Here’s a quick rundown of my weekend, for those who wonder how someone who doesn’t gamble can stay busy in the casino capital of the world.

Friday: A Long Drive, Casual Job Hunt, and Visit with Friends

After dropping Penny off at boarding for the weekend, I made the drive up in late morning. I made excellent time, arriving in Boulder City in only 3-1/2 hours.

I stopped by each of the two operators wanted to visit. At the first, the person I needed to speak to was out to lunch. I left a resumé. At the second, I met up with the General Manager. We sat down and he interviewed me. We had a nice chat. I interview well; I have nothing to hide, am proud of my achievements, and have a lot of self-confidence. I also don’t need a job. The GM seemed to like me. At the end, however, he admitted that they weren’t hiring because they only had one helicopter in their fleet. He invited me to contact him in March when he planned to expand the business. Then he encouraged me to visit all of the area tour operators to get my name and resumé out.

I drove the rest of the way into Vegas. Along the way, I called my friend Jim. I had tentative plans to stay over at his new house on the west side of Las Vegas. It was early — only around 1 PM — and I needed to hook up with him. He was busy running errands. I told him I’d keep busy and call later.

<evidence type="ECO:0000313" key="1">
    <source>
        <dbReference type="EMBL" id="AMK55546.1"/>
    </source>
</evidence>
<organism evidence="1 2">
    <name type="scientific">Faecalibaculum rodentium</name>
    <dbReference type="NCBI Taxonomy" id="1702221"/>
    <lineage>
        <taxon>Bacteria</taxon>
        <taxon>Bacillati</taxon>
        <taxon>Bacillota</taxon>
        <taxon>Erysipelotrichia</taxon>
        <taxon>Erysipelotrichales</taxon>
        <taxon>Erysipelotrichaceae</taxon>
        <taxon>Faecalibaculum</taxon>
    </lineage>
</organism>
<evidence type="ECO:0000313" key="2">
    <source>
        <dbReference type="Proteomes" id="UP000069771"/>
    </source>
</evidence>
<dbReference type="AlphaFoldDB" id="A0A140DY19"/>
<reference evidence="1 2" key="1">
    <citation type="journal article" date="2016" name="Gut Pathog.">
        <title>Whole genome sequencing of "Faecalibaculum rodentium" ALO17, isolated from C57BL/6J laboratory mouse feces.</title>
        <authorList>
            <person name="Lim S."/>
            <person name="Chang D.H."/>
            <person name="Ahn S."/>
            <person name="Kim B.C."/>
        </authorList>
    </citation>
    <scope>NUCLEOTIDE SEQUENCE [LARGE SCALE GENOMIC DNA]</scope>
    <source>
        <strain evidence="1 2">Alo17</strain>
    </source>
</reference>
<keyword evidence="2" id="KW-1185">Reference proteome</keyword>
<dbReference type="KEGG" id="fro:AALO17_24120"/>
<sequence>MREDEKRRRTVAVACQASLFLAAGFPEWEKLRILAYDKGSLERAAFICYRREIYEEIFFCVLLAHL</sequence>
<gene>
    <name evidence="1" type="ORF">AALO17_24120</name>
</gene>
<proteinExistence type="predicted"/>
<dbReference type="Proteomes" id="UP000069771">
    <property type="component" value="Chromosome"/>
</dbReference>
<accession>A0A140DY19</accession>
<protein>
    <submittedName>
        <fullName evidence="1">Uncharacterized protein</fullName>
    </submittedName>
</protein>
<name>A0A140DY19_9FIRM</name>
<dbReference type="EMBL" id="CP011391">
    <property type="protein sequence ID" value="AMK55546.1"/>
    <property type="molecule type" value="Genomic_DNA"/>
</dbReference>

I hit the McCarren-based tour operators and dropped off resumés. I got the same story from several of them: they weren’t hiring now; the busy season started in March or April. Since I already have a good gig for the summer, I probably won’t be flying in Las Vegas anytime soon. But that’s okay.

I hit the Fashion Show Mall next. I needed a new pair of flat black shoes — I’m not wearing Keds anymore — and figured I’d track them down in Dillards. It only took about 20 minutes to find and buy a pair. Then I wandered upstairs. I needed a suit jacket to wear with my skirt for my upcoming court date. A really helpful saleswoman worked with me to find the perfect jacket. A double success!

I also hit the Apple Store where I got a look at the iPad Mini and bought a new power adapter for my 13-inch MacBook Pro. Penny the Tiny Dog had chewed through the connector on my old one.

I called Jim again and got directions to his house. By 4 PM, I was ringing the doorbell on a huge one-story house in a gated community. Jim opened the door and invited me in. We went out to the backyard, where he showed off the bridge he’d just finished building over his Koi pond. His wife, Judith, joined us. We chatted for a while and then I got the tour of the house.

Jim and Judith lived in Wickenburg for quite some time. Like so many of my friends there, they got fed up with the town and decided to move. Although they stopped in a few places along the way, they wound up in Vegas, where they set up their business. With property values in Vegas so low, they were able to buy a great home and a 30,000 square foot industrial space for manufacturing Start Pacs.